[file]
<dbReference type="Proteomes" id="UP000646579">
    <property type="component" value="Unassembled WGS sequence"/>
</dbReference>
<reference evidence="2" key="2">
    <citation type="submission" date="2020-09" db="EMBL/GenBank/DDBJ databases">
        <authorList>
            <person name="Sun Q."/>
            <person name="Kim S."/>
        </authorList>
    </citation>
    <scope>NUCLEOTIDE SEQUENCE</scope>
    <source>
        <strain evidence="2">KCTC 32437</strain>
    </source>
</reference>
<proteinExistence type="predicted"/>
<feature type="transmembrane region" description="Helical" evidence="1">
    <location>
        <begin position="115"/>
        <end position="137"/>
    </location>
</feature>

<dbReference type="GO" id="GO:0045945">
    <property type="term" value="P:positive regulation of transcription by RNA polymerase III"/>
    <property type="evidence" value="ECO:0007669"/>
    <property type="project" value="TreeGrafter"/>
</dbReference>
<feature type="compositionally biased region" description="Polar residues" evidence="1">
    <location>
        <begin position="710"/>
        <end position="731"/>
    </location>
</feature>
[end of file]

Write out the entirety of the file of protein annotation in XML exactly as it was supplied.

<dbReference type="Proteomes" id="UP000646579">
    <property type="component" value="Unassembled WGS sequence"/>
</dbReference>
<reference evidence="2" key="2">
    <citation type="submission" date="2020-09" db="EMBL/GenBank/DDBJ databases">
        <authorList>
            <person name="Sun Q."/>
            <person name="Kim S."/>
        </authorList>
    </citation>
    <scope>NUCLEOTIDE SEQUENCE</scope>
    <source>
        <strain evidence="2">KCTC 32437</strain>
    </source>
</reference>
<proteinExistence type="predicted"/>
<feature type="transmembrane region" description="Helical" evidence="1">
    <location>
        <begin position="115"/>
        <end position="137"/>
    </location>
</feature>

<dbReference type="GO" id="GO:0045945">
    <property type="term" value="P:positive regulation of transcription by RNA polymerase III"/>
    <property type="evidence" value="ECO:0007669"/>
    <property type="project" value="TreeGrafter"/>
</dbReference>
<feature type="compositionally biased region" description="Polar residues" evidence="1">
    <location>
        <begin position="710"/>
        <end position="731"/>
    </location>
</feature>